Ovarian Hyperstimulation Syndrome

When should I be concerned about Ohss?

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When should I be concerned about Ohss?

It’s important to get immediate treatment if you experience severe symptoms and have any risk factors of OHSS. Issues like blood clots, trouble breathing, and severe pain may lead to more serious complications, like an ovarian cyst rupture with excessive bleeding.

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Ovarian Hyperstimulation Syndrome

Ovarian hyperstimulation syndrome is a potentially life-threatening complication of ovulation induction.

Much effort has been made to try to understand the factors responsible for the emergence of this syndrome. In recent years, several factors have been proposed, such as: the renin-angiotensin system, histamine, prostaglandins, and recently, there is much talk about cytokines – and the growth index called VEGF, but it must be noted that until today, none of these factors has been proven , as a cause of the syndrome.

The prevalence of the syndrome decreases as its severity increases.
This syndrome in mild severity occurs in 8% to 23% of women who receive treatment to stimulate ovulation. Moderate severity in 1% – 7% of women receiving this treatment, and severe severity in less than 2% of women treated. The syndrome is usually more difficult and persistent, when treatment is successful and the treated woman becomes pregnant.

Over the years, a number of classifications of the syndrome have been proposed, based primarily on its degree of severity, while the following classification has recently been adopted:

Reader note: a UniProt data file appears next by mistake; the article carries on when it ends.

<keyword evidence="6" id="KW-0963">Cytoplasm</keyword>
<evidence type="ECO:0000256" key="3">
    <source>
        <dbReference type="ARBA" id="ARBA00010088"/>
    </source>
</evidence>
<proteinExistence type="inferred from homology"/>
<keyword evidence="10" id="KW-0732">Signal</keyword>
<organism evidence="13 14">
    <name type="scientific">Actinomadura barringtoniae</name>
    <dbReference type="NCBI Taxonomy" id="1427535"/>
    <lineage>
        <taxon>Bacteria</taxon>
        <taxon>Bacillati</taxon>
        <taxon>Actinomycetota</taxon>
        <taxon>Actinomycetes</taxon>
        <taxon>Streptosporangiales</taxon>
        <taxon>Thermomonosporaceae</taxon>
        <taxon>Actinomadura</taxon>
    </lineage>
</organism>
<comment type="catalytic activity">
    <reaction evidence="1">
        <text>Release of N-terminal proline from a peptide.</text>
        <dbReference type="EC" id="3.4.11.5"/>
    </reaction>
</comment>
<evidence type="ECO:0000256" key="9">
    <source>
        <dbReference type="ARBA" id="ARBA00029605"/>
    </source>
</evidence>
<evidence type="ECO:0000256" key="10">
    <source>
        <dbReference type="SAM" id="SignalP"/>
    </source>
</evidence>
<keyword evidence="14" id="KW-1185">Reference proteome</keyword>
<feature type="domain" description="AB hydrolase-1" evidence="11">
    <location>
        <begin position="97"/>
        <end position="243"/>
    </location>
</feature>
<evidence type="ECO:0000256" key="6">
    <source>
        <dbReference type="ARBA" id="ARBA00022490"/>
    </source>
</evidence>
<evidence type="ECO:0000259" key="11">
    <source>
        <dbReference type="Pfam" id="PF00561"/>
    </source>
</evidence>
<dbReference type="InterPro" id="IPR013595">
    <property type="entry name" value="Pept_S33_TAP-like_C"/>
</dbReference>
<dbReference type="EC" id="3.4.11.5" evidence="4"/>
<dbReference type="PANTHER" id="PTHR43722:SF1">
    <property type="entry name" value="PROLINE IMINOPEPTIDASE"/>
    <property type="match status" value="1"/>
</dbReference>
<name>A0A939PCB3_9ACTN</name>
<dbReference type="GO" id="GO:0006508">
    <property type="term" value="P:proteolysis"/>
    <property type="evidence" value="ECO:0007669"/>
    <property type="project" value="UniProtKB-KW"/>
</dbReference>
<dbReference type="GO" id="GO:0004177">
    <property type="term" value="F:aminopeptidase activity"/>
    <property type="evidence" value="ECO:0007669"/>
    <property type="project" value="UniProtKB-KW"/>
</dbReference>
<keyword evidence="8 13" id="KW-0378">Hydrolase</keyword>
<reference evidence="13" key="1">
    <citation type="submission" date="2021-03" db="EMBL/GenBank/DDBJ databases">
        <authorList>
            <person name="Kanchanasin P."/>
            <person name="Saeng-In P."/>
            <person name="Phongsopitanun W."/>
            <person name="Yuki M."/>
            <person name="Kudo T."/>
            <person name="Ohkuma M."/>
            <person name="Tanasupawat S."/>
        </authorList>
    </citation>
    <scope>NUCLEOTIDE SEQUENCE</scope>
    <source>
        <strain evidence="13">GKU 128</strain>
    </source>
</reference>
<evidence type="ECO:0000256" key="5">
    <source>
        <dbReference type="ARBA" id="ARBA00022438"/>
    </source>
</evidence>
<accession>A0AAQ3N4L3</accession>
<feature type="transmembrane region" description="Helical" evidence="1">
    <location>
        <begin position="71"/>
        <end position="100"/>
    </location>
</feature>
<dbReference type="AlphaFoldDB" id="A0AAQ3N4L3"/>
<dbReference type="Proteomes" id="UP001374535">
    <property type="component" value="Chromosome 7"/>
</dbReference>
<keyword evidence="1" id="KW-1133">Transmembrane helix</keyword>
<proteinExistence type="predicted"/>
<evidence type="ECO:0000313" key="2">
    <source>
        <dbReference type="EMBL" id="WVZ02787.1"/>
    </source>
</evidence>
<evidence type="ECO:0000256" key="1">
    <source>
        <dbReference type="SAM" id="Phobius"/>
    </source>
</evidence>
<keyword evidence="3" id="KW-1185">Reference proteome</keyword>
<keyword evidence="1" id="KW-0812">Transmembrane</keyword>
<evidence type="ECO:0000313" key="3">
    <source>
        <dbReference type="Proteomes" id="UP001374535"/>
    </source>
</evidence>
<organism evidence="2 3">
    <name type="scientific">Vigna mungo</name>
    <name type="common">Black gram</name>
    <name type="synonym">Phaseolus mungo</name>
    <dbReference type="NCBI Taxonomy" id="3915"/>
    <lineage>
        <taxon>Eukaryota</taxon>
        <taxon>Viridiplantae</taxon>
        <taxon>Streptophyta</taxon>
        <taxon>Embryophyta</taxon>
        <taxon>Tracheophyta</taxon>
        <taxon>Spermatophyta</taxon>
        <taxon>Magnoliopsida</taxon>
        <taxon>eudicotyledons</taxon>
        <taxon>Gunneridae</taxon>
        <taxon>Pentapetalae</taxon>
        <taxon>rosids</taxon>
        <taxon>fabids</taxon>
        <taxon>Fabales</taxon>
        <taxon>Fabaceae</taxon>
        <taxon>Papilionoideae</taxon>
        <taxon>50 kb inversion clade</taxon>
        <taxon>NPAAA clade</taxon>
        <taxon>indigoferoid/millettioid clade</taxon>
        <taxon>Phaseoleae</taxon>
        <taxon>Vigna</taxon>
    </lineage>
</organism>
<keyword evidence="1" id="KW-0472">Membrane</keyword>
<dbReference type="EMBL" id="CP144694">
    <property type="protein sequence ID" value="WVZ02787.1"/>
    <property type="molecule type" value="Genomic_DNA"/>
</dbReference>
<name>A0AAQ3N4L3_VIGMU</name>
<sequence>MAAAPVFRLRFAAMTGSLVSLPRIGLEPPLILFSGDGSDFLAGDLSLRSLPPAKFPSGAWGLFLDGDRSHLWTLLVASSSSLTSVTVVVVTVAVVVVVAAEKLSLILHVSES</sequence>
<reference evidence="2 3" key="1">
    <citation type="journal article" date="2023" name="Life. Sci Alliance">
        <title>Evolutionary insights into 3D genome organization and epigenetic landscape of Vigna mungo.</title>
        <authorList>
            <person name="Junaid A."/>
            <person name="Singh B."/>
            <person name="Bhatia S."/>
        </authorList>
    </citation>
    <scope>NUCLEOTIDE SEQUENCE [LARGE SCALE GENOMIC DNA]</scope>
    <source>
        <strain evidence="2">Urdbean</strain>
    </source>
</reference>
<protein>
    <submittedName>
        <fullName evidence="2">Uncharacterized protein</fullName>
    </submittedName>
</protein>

Mild: flatulence and abdominal discomfort, with or without nausea, vomiting and/or diarrhea, and swelling of the ovaries, each up to 5 centimeters in diameter.

Intermediate degree: characteristic, as in mild severity, with evidence of ascites. Enlarged ovaries, up to 12 centimeters in diameter, by ultrasound.

Serious grade: pronounced abdominal ascites, fluid in the chest cavity, high blood viscosity (hematocrit “hematocrit” above 45%), decreased urination with creatinine levels, 1 – 1.5 mg per 100 ml of urine, liver disorders, tumors and general bulges.

Extremely severe (critical): severe ascites with fluid in the chest cavity, high blood viscosity (hematocrit above 55%), decreased urination with creatinine levels above 1.5 mg per 100 ml of urine, kidney failure , clots and blood clots, Vascular obstruction and signs of respiratory crisis in adults.

Symptoms of ovarian hyperstimulation syndrome

Symptoms of ovarian hyperstimulation syndrome always begin to appear, after the administration of ovulatory hormones (hCG) or at the beginning of pregnancy , and its main characteristics are severe enlargement of the ovaries and fluid transfer and accumulation in the cavities of the third section.

This fluid transfer, which is responsible for disease and death as a result of this syndrome, occurs due to increased permeability of blood vessels (their ability to pass fluids) and leads to fluid accumulation in the peritoneal cavity, chest cavity and heart, swellings and tumors under the skin (the cavities of the third section). As a result of this, a decrease in blood volume, an increase in its viscosity and coagulation level, disturbances in the balance of fluids and salts, a decrease in urine excretion, and even kidney failure occur.

Causes and risk factors for ovarian hyperstimulation syndrome

There are a number of cases that have been linked to the occurrence of the syndrome, and have been raised as risk factors for its emergence, including:

  • Early generation of the patient (less than 35 years).
  • Low body weight.